Given a large amount of uncertainty we face over the next few weeks (what’s likely to become the longest government shutdown in history reducing GDP growth by 0.05% per week is just one example), such a historical pattern could very well play out again. And let’s not forget that the Mueller report (pertaining to Russian meddling in the 2016 election which has resulted in 34 indictments already) is expected in mid-February. That would roughly coincide with a historical crash retracement and depending on the findings might cause our Tweet-happy and already unpredictable President to become even more volatile.
March 1st is the deadline for trade talks. If they are not extended then 10% tariffs on $200 billion in Chinese imports automatically jump to 25%. And if President Trump feels caged in by either a hostile Democrat-controlled House or political pressure from the Mueller report, then talks might potentially break down.
And March 1st is also the day the debt-ceiling, suspended since February 2018, returns. That ceiling is currently at $22 trillion and as of January 9th, 2019 the US national debt stands at $21.927 trillion. The Congressional Budget Office is projecting our annual deficit will be about $1 trillion in 2019 meaning we’re adding about $80 billion per month to the national debt. This means that as soon as the debt ceiling returns the US will be exceeding it and the US Treasury will have to start shuffling money around to avoid the US defaulting on either interest payments or maturing bonds.
Goldman Sachs estimates that Treasury can play this shell game at least until August but by no later than October the debt ceiling will need to be raised to avoid what Goldman calls a potentially “seismic shock” to the global credit markets. The debt ceiling was originally put into place in 1917 and has been raised 89 times including 15 times since 2001.
No matter what party was in charge (or who was president) Congress has always voted to raise the ceiling to ensure that US Treasuries remain the ultimate “risk-free” investment (a fact upon which the entire global economy is now based). While it’s highly unlikely that we even come close to defaulting on our debt, since 2011 each time the debt ceiling has reached its cap, there has been a showdown in Congress with deficit hawks in the GOP demanding major spending cuts. Typically they demand $2 in lower forward 10-year spending for each $1 the ceiling is raised as a prerequisite for the increase. With Congress now divided and squabbling like children over a mere $5.7 billion for a border wall, investors need to be prepared for not just a potential crash retracement to December 24th’s lows in the next few months, but a potential correction (or at least a pullback) surrounding a potential debt ceiling showdown as well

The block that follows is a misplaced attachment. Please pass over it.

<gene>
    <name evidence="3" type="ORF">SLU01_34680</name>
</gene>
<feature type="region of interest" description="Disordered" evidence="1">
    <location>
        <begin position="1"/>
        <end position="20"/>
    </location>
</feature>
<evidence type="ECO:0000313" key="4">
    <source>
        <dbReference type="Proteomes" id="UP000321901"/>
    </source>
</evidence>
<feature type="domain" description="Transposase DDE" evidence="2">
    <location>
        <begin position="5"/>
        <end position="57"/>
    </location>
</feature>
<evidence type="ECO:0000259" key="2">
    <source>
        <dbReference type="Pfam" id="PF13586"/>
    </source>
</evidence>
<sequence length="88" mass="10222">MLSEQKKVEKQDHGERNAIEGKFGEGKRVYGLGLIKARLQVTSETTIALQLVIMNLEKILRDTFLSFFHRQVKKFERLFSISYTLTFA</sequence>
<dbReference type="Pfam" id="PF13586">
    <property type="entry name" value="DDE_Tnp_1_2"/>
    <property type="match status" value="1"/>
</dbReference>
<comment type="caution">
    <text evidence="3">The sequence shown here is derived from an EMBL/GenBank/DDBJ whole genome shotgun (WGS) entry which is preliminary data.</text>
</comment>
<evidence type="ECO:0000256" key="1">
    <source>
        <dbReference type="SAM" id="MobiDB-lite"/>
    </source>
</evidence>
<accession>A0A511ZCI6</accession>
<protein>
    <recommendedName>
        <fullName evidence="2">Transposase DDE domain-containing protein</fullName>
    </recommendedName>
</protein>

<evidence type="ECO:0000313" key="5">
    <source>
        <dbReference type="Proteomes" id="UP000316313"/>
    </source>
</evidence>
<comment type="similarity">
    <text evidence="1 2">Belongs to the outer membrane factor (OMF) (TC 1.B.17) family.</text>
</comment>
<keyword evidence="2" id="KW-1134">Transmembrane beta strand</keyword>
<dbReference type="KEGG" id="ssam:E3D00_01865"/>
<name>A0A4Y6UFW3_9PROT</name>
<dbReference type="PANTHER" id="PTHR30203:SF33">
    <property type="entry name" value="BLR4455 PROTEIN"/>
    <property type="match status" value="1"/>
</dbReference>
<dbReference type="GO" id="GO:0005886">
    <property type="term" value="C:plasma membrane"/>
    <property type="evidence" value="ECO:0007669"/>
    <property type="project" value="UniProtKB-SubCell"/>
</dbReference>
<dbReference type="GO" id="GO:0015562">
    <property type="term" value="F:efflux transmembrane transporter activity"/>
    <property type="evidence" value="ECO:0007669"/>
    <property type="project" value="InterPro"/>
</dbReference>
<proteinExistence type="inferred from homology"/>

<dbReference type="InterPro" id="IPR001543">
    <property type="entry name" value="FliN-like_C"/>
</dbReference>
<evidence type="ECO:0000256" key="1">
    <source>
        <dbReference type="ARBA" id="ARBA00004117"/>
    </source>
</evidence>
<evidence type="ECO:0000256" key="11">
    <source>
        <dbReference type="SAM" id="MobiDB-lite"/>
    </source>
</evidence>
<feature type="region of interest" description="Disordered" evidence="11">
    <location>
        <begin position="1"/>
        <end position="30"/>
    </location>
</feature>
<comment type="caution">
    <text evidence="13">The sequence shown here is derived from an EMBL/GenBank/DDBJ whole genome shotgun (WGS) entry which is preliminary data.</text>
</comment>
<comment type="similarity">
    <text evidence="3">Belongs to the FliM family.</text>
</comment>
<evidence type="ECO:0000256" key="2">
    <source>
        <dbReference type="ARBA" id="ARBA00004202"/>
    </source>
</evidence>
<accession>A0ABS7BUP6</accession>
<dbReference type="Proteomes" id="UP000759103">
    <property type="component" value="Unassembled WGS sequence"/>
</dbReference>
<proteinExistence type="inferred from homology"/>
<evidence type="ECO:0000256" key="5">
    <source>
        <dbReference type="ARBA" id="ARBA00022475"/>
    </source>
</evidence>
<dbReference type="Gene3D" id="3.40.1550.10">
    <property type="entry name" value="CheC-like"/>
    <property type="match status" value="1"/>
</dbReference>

Basically, while the likely fundamentals (based on current estimates and trends) and current valuations support the market ending 2019 much higher, the path to those solid gains is likely to be fraught with high volatility and plenty of fear, uncertainty, and doubt. But it’s also likely to mean fantastic buying opportunities for anyone who knows what to buy, which is why I maintain no less than five watchlists of the best dividend stocks to buy at any given time that I track publicly each week.
Bottom Line: Stocks Are Likely To Have A Strong Year BUT Be Prepared For More Volatility Like In 2018
Predicting with precision what stocks will do in any given year is impossible, given that short-term prices are always at the whims of fickle and volatile investor sentiment. However, by looking at history, as well as valuations and fundamentals, we can get a rough, probabilistic estimate of what to expect from stocks in 2019.
The good news is that the worst correction in a decade left stocks highly undervalued, historically speaking. And while true that we’re facing slower economic growth in 2019, a recession isn’t likely, and the Federal Reserve is probably done hiking rates. That means that if we can get an end to the trade war with China, and avoid some other disaster (like a debt default or a year-long government shutdown), then stocks are likely to have a good year.
However, that doesn’t mean that we’re likely to see a repeat of 2017’s freakishly low volatility year. 2018’s volatility was just 4% above the long-term historical average and with many risks still facing us, including the most important earnings season in years, the market in general, and individual companies, in particular, are likely to see some crazy swings. Fortunately, wild short-term price swings are actually a smart investors’ greatest ally because embracing volatility is one of the three easiest ways to get rich in stocks.